An economic downturn tends to worsen, not lighten the pressure: Enterprises lay off as many workers as possible and turn the screws on those remaining. At the Lordstown, Ohio General Motors plant, members of UAW Local 1112 on January 12 ratified concessionary work rules that include “collapsing skilled classifications, reducing the size of teams and having teams cover absenteeism, restricting intra-plant transfers, and outsourcing of janitorial work and other ‘good jobs’ usually held by those with the most seniority.” (Labor Notes, March 2001)

The alternative, Lordstown workers were told, was losing the plant’s work to other locals that had already agreed to “competitive agreements.” This is the usual sad story of the race-to-the-bottom, pitting workers against each other from country to country, city to city, plant to plant.

Politics of Corporate Supremacy

In the political arena, we are witnessing (as we did in the early Reagan years) that the Republican Party is prepared to use its power when given a chance—no matter how illegitimately that power may be obtained—while the Democrats habitually squander theirs. That’s hardly coincidental: The Republicans are essentially an open party of corporate supremacy, whereas the Democrats are forced to maintain the pretense of a party of working and oppressed people while pursuing the business agenda.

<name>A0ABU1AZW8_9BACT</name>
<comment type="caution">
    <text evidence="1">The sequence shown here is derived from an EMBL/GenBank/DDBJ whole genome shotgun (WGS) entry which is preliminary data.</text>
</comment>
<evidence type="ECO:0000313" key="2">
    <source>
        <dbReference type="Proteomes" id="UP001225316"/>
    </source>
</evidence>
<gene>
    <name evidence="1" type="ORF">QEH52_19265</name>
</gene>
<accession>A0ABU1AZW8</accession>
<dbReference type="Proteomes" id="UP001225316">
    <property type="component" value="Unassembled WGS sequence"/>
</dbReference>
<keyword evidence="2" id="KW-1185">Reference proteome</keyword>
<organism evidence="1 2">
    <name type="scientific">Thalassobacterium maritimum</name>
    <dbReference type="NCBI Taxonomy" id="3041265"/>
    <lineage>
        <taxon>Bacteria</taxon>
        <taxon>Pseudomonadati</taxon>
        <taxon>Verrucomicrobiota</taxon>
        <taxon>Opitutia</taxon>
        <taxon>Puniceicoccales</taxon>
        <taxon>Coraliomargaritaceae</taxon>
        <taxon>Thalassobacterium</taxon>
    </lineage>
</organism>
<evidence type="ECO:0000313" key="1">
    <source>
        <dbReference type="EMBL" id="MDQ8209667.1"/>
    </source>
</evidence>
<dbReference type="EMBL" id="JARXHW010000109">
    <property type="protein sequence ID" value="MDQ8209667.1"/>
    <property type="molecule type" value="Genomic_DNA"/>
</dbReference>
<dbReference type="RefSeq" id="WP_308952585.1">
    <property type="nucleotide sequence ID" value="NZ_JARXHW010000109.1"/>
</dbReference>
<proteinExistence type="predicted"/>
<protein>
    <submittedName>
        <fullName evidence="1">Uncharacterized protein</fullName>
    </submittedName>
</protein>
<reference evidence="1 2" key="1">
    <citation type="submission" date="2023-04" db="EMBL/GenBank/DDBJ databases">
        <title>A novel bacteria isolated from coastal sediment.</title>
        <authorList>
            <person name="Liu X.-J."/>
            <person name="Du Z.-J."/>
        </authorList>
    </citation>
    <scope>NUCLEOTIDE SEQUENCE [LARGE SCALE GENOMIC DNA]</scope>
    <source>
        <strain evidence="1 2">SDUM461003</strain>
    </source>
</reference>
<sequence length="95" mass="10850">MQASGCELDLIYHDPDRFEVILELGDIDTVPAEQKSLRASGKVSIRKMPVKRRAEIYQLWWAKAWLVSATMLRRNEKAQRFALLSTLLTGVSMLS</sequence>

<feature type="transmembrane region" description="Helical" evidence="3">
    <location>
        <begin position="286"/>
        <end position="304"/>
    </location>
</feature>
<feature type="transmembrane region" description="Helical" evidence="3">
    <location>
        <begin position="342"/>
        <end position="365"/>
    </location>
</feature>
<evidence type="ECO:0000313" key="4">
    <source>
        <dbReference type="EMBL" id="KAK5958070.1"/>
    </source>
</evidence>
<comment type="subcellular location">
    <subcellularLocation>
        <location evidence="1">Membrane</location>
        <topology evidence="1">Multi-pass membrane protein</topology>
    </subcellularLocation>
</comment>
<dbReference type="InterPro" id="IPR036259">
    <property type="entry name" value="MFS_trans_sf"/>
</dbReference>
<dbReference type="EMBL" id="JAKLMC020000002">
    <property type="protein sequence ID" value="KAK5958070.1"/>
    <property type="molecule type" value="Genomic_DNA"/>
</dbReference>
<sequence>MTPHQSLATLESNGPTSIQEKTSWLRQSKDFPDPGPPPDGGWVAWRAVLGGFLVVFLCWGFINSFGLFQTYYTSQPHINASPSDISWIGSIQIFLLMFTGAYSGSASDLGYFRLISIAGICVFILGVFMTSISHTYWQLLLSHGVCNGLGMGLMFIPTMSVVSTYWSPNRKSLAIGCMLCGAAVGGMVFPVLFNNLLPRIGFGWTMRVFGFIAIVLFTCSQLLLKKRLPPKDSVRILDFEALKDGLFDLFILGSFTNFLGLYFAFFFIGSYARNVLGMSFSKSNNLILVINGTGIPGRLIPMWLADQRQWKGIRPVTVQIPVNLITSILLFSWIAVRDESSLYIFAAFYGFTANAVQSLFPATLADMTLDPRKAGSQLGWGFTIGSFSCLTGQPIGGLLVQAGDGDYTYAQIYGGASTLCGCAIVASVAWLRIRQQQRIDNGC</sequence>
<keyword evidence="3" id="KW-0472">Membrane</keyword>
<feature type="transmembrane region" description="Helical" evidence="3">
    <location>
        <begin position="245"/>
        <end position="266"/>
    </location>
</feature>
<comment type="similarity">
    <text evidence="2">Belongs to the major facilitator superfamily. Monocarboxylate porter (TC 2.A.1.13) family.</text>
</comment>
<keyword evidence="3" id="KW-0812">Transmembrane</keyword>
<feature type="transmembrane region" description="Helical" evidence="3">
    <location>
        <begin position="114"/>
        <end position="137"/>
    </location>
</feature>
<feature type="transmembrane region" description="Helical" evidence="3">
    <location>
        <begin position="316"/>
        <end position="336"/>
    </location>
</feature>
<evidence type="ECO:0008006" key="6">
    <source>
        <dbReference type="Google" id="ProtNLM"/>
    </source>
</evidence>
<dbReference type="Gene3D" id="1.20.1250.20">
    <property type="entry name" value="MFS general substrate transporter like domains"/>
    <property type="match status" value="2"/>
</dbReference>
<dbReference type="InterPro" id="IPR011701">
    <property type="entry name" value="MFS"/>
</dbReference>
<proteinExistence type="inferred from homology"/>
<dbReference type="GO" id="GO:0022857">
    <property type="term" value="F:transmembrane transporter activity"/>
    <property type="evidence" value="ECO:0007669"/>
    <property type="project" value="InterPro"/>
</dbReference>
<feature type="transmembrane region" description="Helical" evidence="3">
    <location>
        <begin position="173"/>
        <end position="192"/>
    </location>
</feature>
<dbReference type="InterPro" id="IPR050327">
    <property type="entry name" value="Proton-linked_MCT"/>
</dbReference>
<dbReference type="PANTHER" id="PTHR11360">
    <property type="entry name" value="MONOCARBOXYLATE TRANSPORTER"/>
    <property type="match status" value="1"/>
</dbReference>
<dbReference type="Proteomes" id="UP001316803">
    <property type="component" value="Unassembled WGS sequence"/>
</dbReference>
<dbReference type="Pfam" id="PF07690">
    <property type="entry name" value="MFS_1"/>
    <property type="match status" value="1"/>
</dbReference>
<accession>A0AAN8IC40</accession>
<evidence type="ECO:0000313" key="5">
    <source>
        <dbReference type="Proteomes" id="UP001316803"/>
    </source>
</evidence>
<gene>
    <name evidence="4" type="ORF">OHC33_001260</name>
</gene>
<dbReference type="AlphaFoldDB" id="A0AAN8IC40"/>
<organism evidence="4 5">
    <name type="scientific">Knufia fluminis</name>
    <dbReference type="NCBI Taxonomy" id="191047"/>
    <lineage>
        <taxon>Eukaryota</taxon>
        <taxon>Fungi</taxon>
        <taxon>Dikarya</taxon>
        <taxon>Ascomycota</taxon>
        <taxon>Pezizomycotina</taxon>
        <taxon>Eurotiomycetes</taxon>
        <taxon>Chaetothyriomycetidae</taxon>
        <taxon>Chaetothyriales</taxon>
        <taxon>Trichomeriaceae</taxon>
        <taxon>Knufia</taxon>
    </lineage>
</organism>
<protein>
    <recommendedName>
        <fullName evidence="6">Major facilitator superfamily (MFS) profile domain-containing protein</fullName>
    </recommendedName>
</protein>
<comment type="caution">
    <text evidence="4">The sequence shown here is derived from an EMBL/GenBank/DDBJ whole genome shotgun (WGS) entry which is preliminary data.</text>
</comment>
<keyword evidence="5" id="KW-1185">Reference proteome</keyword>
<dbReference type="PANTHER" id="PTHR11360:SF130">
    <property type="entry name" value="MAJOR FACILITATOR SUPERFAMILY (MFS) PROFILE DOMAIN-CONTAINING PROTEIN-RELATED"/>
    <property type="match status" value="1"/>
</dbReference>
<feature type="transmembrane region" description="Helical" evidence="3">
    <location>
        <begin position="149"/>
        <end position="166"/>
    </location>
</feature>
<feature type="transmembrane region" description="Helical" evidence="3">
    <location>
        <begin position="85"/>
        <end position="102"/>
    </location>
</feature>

It was as striking as it was outrageous that the first act of the new Republican Congress and the hard-right Bush administration was to wipe out, after ten hours of debate, workplace ergonomic standards for which trade union and occupational safety and health advocates had struggled for ten years.

This, too, corresponds to the corporate imperative to squeeze out more and more production regardless of danger to the work force. The protective standards, before they could go into effect, were killed by politicians who are mainly at risk of repetitive-motion syndrome from stuffing corporate cash into their campaign treasuries. Sixteen Democratic representatives and six Democratic Senators voted with the Republican majority on this issue.